TOVEY BROS will be joining countless communities coming together across the country next week when a national day of reflection will be held to mark the first be held to mark the first anniversary of Britain going into lockdown. We will pause to hold a minute’s silence at noon on Tuesday 23 March in remembrance of the 125,000 people who have died in the UK during the coronavirus pandemic.
Charities and politicians are also urging members of the public to contact someone they know who is grieving. Organisers of the remembrance event, which include the British Red Cross, Marie Curie, the Jo Cox Foundation and Royal Voluntary Service, said that following the silence at noon, prominent landmarks will be lit up across the country at 8pm. They hope the day will be commemorated annually, with other community-led acts such as virtual reflective assemblies, candle lighting on doorsteps and yellow ribbons wrapped around trees. In Newport, the civic centre clock will be lit up in yellow in tribute to those who have died and to reflect on those losses and the experiences of the past 12 months.
James Tovey, of Tovey Bros, said: “Our thoughts are with all those who have lost loved ones during what has been an exceptionally difficult year. Behind every statistic is a personal tragedy and we welcome this time to reflect on our collective loss and continue to offer support to the bereaved.
“We are very conscious that many people grieving have not been able to honour family and friends with the funeral they may have wanted due to restrictions so are at risk of complex or traumatic grief. It’s also much harder to access the usual support networks, from face-to-face professional help to neighbours dropping in to pay their respects, so there is an element of not getting the ‘closure’ needed to move forward through the grieving process.
“We are looking forward to re-starting our STEPS bereavement support group as soon as it is safe to do so, and in the meantime, would urge anyone struggling to seek advice and support from Dr Bill Webster’s Grief Journey website which tackles the unique global grief so many are facing post-pandemic.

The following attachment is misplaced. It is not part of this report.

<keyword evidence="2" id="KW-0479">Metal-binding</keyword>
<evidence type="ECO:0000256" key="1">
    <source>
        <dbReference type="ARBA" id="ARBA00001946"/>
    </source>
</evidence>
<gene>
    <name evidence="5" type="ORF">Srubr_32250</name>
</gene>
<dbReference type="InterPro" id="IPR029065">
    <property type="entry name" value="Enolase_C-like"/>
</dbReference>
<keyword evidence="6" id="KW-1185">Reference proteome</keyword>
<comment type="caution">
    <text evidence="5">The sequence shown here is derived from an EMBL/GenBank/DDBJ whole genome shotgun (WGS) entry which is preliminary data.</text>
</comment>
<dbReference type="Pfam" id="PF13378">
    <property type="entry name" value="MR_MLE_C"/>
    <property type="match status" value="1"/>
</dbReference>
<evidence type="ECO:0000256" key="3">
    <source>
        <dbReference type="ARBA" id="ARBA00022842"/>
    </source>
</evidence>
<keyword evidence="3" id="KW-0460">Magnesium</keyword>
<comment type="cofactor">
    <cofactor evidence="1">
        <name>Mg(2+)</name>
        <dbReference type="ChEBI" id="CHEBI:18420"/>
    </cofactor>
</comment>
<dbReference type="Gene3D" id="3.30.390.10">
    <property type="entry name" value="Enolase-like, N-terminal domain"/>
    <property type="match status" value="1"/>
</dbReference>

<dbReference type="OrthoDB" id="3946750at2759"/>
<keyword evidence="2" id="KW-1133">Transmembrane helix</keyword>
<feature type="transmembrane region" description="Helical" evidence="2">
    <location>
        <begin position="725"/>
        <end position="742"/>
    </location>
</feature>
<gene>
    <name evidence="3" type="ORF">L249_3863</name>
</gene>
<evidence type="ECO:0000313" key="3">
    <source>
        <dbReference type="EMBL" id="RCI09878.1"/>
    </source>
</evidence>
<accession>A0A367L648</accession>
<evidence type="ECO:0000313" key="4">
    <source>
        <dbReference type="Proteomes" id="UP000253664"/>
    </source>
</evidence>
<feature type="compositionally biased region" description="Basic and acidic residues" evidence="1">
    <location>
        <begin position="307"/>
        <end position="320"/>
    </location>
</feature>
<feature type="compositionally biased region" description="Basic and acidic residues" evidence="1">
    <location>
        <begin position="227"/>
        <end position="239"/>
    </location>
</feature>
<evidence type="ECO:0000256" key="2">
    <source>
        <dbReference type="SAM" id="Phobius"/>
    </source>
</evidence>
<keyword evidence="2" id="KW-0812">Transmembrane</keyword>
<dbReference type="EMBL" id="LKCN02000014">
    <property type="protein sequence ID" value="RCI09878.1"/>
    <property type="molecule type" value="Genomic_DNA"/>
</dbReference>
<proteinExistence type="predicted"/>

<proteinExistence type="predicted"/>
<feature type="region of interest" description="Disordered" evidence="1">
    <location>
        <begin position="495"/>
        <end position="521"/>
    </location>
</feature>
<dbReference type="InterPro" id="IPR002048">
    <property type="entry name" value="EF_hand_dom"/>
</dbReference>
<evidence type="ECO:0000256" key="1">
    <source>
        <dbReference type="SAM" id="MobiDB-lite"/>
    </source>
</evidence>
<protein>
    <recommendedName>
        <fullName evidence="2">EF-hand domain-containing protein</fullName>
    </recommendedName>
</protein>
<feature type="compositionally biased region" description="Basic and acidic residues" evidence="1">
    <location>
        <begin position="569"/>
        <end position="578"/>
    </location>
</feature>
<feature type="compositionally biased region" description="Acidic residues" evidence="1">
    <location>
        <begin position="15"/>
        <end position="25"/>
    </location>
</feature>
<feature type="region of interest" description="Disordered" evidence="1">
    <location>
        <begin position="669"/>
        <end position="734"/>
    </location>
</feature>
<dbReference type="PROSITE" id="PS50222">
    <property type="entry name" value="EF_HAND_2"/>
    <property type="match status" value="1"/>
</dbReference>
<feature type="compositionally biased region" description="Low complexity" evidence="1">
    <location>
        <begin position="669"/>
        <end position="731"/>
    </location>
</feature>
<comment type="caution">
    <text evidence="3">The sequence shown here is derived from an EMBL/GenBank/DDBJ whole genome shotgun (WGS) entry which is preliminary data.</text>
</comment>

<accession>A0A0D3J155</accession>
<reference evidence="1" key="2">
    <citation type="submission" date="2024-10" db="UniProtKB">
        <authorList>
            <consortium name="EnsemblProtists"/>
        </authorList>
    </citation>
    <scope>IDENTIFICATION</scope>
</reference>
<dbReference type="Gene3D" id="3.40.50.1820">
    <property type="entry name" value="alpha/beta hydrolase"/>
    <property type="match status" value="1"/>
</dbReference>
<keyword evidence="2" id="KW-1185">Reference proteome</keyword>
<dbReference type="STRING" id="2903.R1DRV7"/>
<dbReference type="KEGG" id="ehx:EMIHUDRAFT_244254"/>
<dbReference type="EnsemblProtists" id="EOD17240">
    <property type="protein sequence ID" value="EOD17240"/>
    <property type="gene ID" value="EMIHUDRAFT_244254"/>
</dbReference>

Dr Bill added: “People have died in frightening numbers, often without loved ones having an opportunity to say goodbye as they would have liked. One way or another, what we have been through in the last year, for the most part, has been traumatic, and for every action there is a reaction.
“Now that we can see the glimmer of light at the end of the tunnel, some might think that surely the end is in sight. Unfortunately, grief does not work like that. People usually seem to cope well in the initial stages of a situation, but it is often shock and adrenalin which enables them to get through the crisis. However, we have been impacted by the pandemic, most of us have done what we needed to do, and got on with the realities of 2020.
“But now that we can see the ‘beginning of the end’ of this crisis, my concern is that the effects will begin to set in. How will people be able to come to terms with, or reconcile, whatever crisis they have faced? ‘Now that’ will sadly become ‘now what’? Think about it. Many of the rituals of grieving, adapting and integrating, which are essential elements of the grief process, have been postponed or cancelled. Funerals have been restricted in numbers and many have not been able to have the funeral they wanted.
“What are we doing to make it easier for them to have celebrations of life when the crisis is over? Those of us who have the privilege of supporting grieving people must be alert to the possibility of delayed grief due to bereavement overload, whereby people who have simply been overwhelmed by all that has happened to them might find it more difficult to work through their own process. Think of it like baggage. If you carry too much around, you’re not going to make your destination. But most of us are not going anywhere soon, so maybe this would be a good time to begin to unpack.”